lim supε0(Jε(Aει)1(Aι)1Jε)L(L2(Ωε),L2(Ω))2Cδ.
Since δ>0 is arbitrary, the result follows. □

7.Behaviour of the semigroup

In this section we want to give an application of Theorem 3.1. In particular, we focus on the non-selfadjoint operator Aα and study the large-time behaviour of its semigroup. In order to do this, we shall first study the numerical range of the Robin Laplacians more closely. In the remainder of this section, unless otherwise stated, the symbols · and ·,· will denote the L2 (operator-) norm and scalar product, respectively, and the symbol Σθ denotes a sector of half-angle θ in the complex plane.

7.1.Decay of et(AαId)

Let αC and assume Reα>0. We want to study the decay properties of the heat semigroup et(Δμα). To this end, let us denote by Bα:=AαId the Robin Laplacian on Ω. It is our goal to derive estimates on the numerical range of Bα. Let uD(Bα)=D(Aα) and assume that uL2(Ω)=1. Notice that

Bαu,u=Ω|u|2dx+μαΩ|u|2dx+αΩ|u|2dS=u2+μα+αuL2(Ω)2,
and therefore
ReBαu,uReμα+ReαuL2(Ω)2,|ImBαu,u||Imμα|+|Imα|uL2(Ω)2.
Now, let λ(0,Reμα) and compute
|Im(Bαλ)u,u||Imμα|+|Imα|uL2(Ω)2(7.1)=|Imμα|ReμαReμα+|Imα|ReαReαuL2(Ω)2.
Recall from Section 1 that μα=αSd/2d and hence |Imμα|/Reμα=|Imα|/Reα. Combining this with (7.1), we obtain (cf. Figure 2)
|Im(Bαλ)u,u||Imα|Reα(Reμα+ReαuL2(Ω)2)|Imα|Reα(Re(Bαλ)u,u+λ)|Imα|Reαλ2dSdRe(Bαλ)u,u.

Fig. 2.

The sector of decay and angle θλ for Bα.

The sector of decay and angle θλ for Bα.

Using standard generation theorems about analytic semigroups, the next statement follows.

Proposition 7.1.

The operator (Bαλ) generates a bounded analytic semigroup in the sector Σπ2θλ, where

θλ=arctan(|Imα|Reαλ2dSd).
Equivalently, Bα generates an analytic semigroup with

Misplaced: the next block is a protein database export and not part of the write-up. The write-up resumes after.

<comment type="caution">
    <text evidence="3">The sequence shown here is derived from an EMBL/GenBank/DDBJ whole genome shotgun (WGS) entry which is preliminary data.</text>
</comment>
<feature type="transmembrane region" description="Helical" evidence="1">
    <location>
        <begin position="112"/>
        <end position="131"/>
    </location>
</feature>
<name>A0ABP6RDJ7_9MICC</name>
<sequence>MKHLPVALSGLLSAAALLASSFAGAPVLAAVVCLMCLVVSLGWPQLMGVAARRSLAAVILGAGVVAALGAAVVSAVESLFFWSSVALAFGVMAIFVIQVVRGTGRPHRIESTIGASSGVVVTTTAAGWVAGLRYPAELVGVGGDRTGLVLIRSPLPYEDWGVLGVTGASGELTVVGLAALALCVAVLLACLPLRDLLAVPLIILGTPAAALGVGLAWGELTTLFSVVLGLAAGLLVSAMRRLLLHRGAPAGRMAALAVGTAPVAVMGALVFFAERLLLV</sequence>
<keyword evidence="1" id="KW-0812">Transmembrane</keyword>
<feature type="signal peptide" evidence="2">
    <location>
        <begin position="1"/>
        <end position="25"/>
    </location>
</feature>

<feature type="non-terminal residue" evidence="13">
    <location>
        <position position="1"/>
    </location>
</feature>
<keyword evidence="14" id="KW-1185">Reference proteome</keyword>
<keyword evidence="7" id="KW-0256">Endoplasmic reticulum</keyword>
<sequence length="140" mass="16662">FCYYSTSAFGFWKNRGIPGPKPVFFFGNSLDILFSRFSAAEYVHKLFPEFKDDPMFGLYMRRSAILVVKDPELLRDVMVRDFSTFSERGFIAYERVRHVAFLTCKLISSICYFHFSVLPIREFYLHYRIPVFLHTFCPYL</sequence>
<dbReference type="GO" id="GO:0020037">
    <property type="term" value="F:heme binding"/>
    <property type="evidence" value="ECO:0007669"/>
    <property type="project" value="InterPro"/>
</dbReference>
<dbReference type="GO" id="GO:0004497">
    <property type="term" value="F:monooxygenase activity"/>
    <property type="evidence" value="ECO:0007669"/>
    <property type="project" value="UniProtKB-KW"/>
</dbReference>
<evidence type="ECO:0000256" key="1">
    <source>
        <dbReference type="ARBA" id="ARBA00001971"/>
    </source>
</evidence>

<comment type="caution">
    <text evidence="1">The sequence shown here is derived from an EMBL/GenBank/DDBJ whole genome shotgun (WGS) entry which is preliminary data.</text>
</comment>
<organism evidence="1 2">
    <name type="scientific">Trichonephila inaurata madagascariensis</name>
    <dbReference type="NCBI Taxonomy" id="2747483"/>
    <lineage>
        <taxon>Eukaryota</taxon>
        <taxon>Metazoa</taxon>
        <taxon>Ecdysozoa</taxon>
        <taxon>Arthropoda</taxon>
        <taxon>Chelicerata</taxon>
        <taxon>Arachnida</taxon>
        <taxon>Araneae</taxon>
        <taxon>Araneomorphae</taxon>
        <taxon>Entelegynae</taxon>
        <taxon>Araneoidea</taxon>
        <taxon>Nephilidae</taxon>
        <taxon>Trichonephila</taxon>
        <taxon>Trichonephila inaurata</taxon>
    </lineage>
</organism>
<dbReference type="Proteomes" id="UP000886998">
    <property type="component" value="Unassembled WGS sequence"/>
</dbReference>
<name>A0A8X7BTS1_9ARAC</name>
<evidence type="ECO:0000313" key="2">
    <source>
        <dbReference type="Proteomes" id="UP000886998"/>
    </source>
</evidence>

exp(zBα)exp(λz)zΣπ2θλ.

Proof.

See [6, Ch. IX.1.6]. □

7.2.Decay of et(AεαId)

In this section we denote Bεα:=AεαId. By calculations analogous to the above, we have

|ImBεαu,u||Imα|ReαReBεαu,u,
that is, Bεα is sectorial with sector Σθ0, where θ0=arctan(|Imα|/Reα), and hence generates a bounded analytic semigroup in the sector Σπ2θ0. In this subsection we improve this a priori result using spectral convergence. To this end, let δ>0 and define the compact set
Kδ:={x+iy:x[0,Reμα],y[|Imμα|,|Imμα|]}.
Note that then Σθ0{RezReμαδ}Kδ. By [4, Th. III.2.3] one has Kδρ(Bα) for every δ>0. Applying Corollary 3.3 we see that for every δ>0 there exists a ε0>0 such that Kδρ(Bεα) for all ε<ε0.

In particular we have shown that the resolvent norm (Bεαz)1 is bounded on Σθ0{RezReμαδ}. By a trivial calculation analogous to the previous subsection this leads to the following statement.

Lemma 7.2.

For every λ(0,Reμαδ) one has

σ(Bεαλ)Σθλδ,θλδ=arctan(|Imμα|Reμαλδ).

Furthermore, we obtain the following lemma.

Lemma 7.3.

For every λ(0,Reμαδ) one has CΣθλδρ(Bεαλ) and there exists a M=M(λ,δ)>0 such that

(Bεαλz)1M|z|zCΣθλδ.

Proof.

This is obtained by combining Lemma 7.2 with the following two facts:

|ImBεαu,u||Imα|ReαReBεαu,u,(Bεαz)1Con Kδ.

By the theory of analytic semigroups (cf. [6, Ch. IX.1.6]), we immediately obtain the following corollary.

Corollary 7.4.

For all λ(0,Reμαδ), the operator Bεαλ generates a bounded analytic semigroup in the sector Σπ2θλδ.

This yields the main result of this section, as follows.

Theorem 7.5.

For every δ>0 there exists ε0>0 such that for every λ(0,Reμδ) there exists M>0 such that

exp(zBεα)Mexp(λRez)zΣθλδ,ε(0,ε0).

Remark 7.6.

It is straightforward to repeat the above proof for the case of Dirichlet boundary conditions to obtain an analogous result for exp(t(ADId)). Here, the selfadjointness of AD allows us to choose the half-angle θ arbitrarily close to π/2.

8.Conclusion

We have shown norm-resolvent convergence in the classical perforated domain problem with Dirichlet boundary conditions which has the interesting implication of spectral convergence (Cor. 3.3). Some questions remain open and will be addressed in the future. While the norm JεAε1A1JεL(L2(Ωε),L2(Ω)) converges to 0, it is not clear from our method of proof how fast this happens. It would be desirable to obtain a precise convergence rate. In the case of Dirichlet boundary conditions a explicit convergence rate has been found by [10]. Another interesting question is whether in the case Ω=Rd there exist gaps in the spectrum of Aε and how these depend on ε. The existence of spectral gaps has been confirmed in two dimensions [9], but to the authors’ knowledge the higher-dimensional case is still open.

Notes

1 For the definition of Hausdorff convergence, see e.g. [12].

Acknowledgements

KC is grateful for the financial support of the Engineering and Physical Sciences Research Council (UK): Grant EP/L018802/2 “Mathematical foundations of metamaterials: homogenisation, dissipation and operator theory”.